Global milk production reached nearly 906 million tonnes in 2020, up 2 per cent from 2019, boosted by output increases across geographical regions, according to figures released by the Food and Agriculture Organisation of the United Nations (FAO). Milk volume increases were highest in Asia, followed by Europe, the Americas, Oceania and Central America and the Caribbean.
According to figures released by the Organisation for Economic Cooperation and Development, world milk production is expected to grow exponentially at 1.6 per cent per annum. over the projection period till 2029, to reach 997 metric tonnes. This growth is relatively higher than most other main agricultural commodities.
Of this, India and Pakistan will continue to be considered important milk producers, contributing towards more than half the growth in global milk production and accounting for over 30 per cent of world production figures by 2029. The European Union, considered the world’s second largest producer of milk is expected to see slower growth in production figures considering environmental restrictions and limited domestic demand. The US, one of the largest producers of milk and milk-based products, saw a dip in production figures despite heightened demand last year due to Covid, as did several other countries.
Pandemic woes disrupted milk production cycles in the US early last year in April as the pandemic wrought havoc on global distribution and logistics schedules. Perishables such as milk were the most hit with local farms and cooperatives in the US and Canada reporting dumping entire collections for the week with social distancing and the resulting lockdown rules coming into force globally between March and July last year. A report by Reuters in April last year highlighted concerns among US milk manufacturers stating how mass closures of restaurants and schools forced an almost seismic shift from wholesale food-service markets to retail grocery stores, resulting in logistical and packaging nightmares for plants processing milk, butter and cheese. Trucking companies moving dairy produce were also finding it difficult to source drivers who had stopped working citing pandemic concerns. Milk production has since picked up as lockdown restrictions were eased.
International dairy prices measured by the FAO Price Index averaged at 101.8 points in 2020, down 1 per cent from 2019 reflecting the reduced import demand due to widespread economic downturns across several dairy importing nations. Reduced internal sales and the increased processing of less-labour-intensive milk products to overcome labour shortages, especially milk powders in exporting countries weighed on global milk prices as well.
Several nations, normally viewed as major importers of milk and milk-based produce, are also on the march to be increasingly self-reliant in terms of milk production, with countries in the Middle East such as the UAE leading the charge.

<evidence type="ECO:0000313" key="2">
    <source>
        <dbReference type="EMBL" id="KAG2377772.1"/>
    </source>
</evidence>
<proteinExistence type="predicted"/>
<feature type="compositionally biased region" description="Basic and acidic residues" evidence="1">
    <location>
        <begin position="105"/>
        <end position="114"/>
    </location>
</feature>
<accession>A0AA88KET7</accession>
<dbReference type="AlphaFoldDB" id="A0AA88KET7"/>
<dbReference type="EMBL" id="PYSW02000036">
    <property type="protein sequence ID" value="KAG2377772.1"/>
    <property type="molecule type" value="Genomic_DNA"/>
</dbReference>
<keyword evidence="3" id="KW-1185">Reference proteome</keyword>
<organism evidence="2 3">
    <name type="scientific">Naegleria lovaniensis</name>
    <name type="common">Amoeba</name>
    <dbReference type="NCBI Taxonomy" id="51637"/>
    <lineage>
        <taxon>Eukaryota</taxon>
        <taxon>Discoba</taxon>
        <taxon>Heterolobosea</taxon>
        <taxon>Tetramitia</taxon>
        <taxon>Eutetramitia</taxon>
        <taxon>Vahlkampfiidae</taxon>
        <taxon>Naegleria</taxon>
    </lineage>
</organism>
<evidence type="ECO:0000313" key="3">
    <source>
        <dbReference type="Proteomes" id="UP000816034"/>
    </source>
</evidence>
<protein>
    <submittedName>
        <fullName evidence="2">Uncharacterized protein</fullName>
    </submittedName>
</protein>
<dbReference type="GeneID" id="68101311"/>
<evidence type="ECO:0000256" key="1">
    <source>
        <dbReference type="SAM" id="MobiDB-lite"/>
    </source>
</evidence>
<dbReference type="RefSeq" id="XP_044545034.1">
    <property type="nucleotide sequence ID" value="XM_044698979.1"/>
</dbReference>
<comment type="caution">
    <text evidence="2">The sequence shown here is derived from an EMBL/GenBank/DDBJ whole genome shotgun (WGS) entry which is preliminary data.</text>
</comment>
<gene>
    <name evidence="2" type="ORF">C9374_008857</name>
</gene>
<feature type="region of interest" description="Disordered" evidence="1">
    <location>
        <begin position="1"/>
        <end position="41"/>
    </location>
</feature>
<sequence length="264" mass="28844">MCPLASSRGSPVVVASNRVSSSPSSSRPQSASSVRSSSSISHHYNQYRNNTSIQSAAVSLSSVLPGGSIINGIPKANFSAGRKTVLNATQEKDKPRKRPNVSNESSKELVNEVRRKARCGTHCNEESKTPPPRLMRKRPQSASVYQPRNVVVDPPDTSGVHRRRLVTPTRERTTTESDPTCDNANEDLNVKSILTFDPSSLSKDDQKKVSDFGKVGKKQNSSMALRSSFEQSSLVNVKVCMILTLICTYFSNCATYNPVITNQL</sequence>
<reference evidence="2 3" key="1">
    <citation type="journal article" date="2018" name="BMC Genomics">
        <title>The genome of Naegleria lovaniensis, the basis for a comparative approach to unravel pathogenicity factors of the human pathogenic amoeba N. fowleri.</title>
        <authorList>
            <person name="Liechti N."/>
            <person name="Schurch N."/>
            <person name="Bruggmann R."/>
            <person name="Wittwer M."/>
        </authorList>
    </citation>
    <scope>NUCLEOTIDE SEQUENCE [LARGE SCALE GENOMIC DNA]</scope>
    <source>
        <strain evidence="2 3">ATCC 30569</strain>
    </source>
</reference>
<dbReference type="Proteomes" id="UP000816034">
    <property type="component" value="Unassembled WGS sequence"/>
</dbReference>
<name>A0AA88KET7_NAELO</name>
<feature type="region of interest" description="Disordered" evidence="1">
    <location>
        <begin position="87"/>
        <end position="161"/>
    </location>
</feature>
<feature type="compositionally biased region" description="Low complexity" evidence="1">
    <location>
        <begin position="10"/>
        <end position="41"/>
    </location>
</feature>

Sustainable production and the UAE
The UAE’s push towards sustainable agriculture and manufacture of perishables and essentials is seeing local entrepreneurs experimenting with milk farms and cooperatives in the desert, allowing major milk brands to source their produce locally and with some operating their own farms here in the UAE. UAE dairy brand, Al Rawabi, for instance operates a 14,000-head farm just a half hour drive from Downtown Dubai. With shaded corrals and ventilating fans with water misters helping cows to cool off in the intense summer heat, and an on-site milk processing and manufacturing plant, production at the local farms is going from strength to strength. Marmum, another UAE brand and that runs a 4,200-head unit even uses proprietary desalination technology to meet the farm’s water requirements for its herds. The farm averages around 52.5 million litres of milk annually.
The market for exotic milk and milk products such as camel milk is also driving sectoral growth in the country.
UAE camel milk brand Camelicious, for instance is the world's largest facility for camel milk production. Housing up to 9,000 camels, it hopes to increase numbers up to 20,000 within the next five years.
Saeed Juma Bin Subaih, General Manager, Emirates Industry for Camel Milk & Products, Camelicious, while speaking to local media said, "We are proud to be among the local companies that contribute to achieving food security in the UAE by producing more than four million litres of camel milk annually and that is distributed through 65 different products. We also export to more than 16 nations including China, Russia, the US, Japan and the European Union.”
All about World Milk Day
World Milk Day is an international day established by the Food and Agriculture Organisation of the UN to recognise the importance of milk as a global food. Observed on June 1 each year since 2001, the day provides an opportunity for industry players to raise awareness milk and dairy products as well as activities connected with the dairy sector.